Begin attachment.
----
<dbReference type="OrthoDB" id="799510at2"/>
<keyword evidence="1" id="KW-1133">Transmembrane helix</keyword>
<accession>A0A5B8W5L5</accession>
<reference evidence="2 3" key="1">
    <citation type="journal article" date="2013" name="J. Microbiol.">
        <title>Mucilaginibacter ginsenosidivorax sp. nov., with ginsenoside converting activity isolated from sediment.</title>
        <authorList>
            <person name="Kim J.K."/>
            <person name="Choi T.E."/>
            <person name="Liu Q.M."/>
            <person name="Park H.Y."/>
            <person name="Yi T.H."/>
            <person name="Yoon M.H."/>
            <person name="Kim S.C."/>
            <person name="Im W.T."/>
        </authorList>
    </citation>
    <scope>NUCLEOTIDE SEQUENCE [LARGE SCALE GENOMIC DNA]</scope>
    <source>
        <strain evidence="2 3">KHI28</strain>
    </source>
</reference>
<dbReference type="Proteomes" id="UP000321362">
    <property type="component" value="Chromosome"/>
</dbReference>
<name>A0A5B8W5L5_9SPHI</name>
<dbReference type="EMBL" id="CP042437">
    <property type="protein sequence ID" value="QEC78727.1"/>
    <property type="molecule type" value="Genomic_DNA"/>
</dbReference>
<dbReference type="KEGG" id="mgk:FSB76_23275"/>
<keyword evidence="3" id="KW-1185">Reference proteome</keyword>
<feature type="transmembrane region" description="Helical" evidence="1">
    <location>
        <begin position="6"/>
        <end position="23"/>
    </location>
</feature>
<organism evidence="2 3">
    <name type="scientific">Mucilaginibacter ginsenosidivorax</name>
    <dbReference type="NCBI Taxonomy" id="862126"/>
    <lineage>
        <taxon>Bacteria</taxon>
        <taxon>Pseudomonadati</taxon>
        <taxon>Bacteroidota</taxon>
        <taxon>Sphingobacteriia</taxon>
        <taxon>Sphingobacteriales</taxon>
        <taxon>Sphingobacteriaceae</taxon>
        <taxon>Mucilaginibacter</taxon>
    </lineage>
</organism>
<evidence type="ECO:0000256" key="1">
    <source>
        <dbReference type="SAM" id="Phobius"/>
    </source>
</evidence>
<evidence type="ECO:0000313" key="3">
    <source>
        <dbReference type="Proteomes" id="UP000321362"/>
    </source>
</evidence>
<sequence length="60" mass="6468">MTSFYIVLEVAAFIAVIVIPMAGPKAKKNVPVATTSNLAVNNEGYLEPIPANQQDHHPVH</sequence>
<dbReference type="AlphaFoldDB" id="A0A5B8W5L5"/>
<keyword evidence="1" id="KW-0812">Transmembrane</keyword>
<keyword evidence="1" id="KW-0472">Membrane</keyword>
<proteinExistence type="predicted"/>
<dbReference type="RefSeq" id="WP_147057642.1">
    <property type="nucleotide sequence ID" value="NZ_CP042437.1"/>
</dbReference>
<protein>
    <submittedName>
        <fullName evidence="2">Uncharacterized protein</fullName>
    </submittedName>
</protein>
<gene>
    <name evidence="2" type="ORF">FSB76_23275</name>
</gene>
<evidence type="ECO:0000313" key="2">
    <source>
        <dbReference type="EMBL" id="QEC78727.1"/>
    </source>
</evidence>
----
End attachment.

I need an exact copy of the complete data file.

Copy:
<dbReference type="OrthoDB" id="799510at2"/>
<keyword evidence="1" id="KW-1133">Transmembrane helix</keyword>
<accession>A0A5B8W5L5</accession>
<reference evidence="2 3" key="1">
    <citation type="journal article" date="2013" name="J. Microbiol.">
        <title>Mucilaginibacter ginsenosidivorax sp. nov., with ginsenoside converting activity isolated from sediment.</title>
        <authorList>
            <person name="Kim J.K."/>
            <person name="Choi T.E."/>
            <person name="Liu Q.M."/>
            <person name="Park H.Y."/>
            <person name="Yi T.H."/>
            <person name="Yoon M.H."/>
            <person name="Kim S.C."/>
            <person name="Im W.T."/>
        </authorList>
    </citation>
    <scope>NUCLEOTIDE SEQUENCE [LARGE SCALE GENOMIC DNA]</scope>
    <source>
        <strain evidence="2 3">KHI28</strain>
    </source>
</reference>
<dbReference type="Proteomes" id="UP000321362">
    <property type="component" value="Chromosome"/>
</dbReference>
<name>A0A5B8W5L5_9SPHI</name>
<dbReference type="EMBL" id="CP042437">
    <property type="protein sequence ID" value="QEC78727.1"/>
    <property type="molecule type" value="Genomic_DNA"/>
</dbReference>
<dbReference type="KEGG" id="mgk:FSB76_23275"/>
<keyword evidence="3" id="KW-1185">Reference proteome</keyword>
<feature type="transmembrane region" description="Helical" evidence="1">
    <location>
        <begin position="6"/>
        <end position="23"/>
    </location>
</feature>
<organism evidence="2 3">
    <name type="scientific">Mucilaginibacter ginsenosidivorax</name>
    <dbReference type="NCBI Taxonomy" id="862126"/>
    <lineage>
        <taxon>Bacteria</taxon>
        <taxon>Pseudomonadati</taxon>
        <taxon>Bacteroidota</taxon>
        <taxon>Sphingobacteriia</taxon>
        <taxon>Sphingobacteriales</taxon>
        <taxon>Sphingobacteriaceae</taxon>
        <taxon>Mucilaginibacter</taxon>
    </lineage>
</organism>
<evidence type="ECO:0000256" key="1">
    <source>
        <dbReference type="SAM" id="Phobius"/>
    </source>
</evidence>
<evidence type="ECO:0000313" key="3">
    <source>
        <dbReference type="Proteomes" id="UP000321362"/>
    </source>
</evidence>
<sequence length="60" mass="6468">MTSFYIVLEVAAFIAVIVIPMAGPKAKKNVPVATTSNLAVNNEGYLEPIPANQQDHHPVH</sequence>
<dbReference type="AlphaFoldDB" id="A0A5B8W5L5"/>
<keyword evidence="1" id="KW-0812">Transmembrane</keyword>
<keyword evidence="1" id="KW-0472">Membrane</keyword>
<proteinExistence type="predicted"/>
<dbReference type="RefSeq" id="WP_147057642.1">
    <property type="nucleotide sequence ID" value="NZ_CP042437.1"/>
</dbReference>
<protein>
    <submittedName>
        <fullName evidence="2">Uncharacterized protein</fullName>
    </submittedName>
</protein>
<gene>
    <name evidence="2" type="ORF">FSB76_23275</name>
</gene>
<evidence type="ECO:0000313" key="2">
    <source>
        <dbReference type="EMBL" id="QEC78727.1"/>
    </source>
</evidence>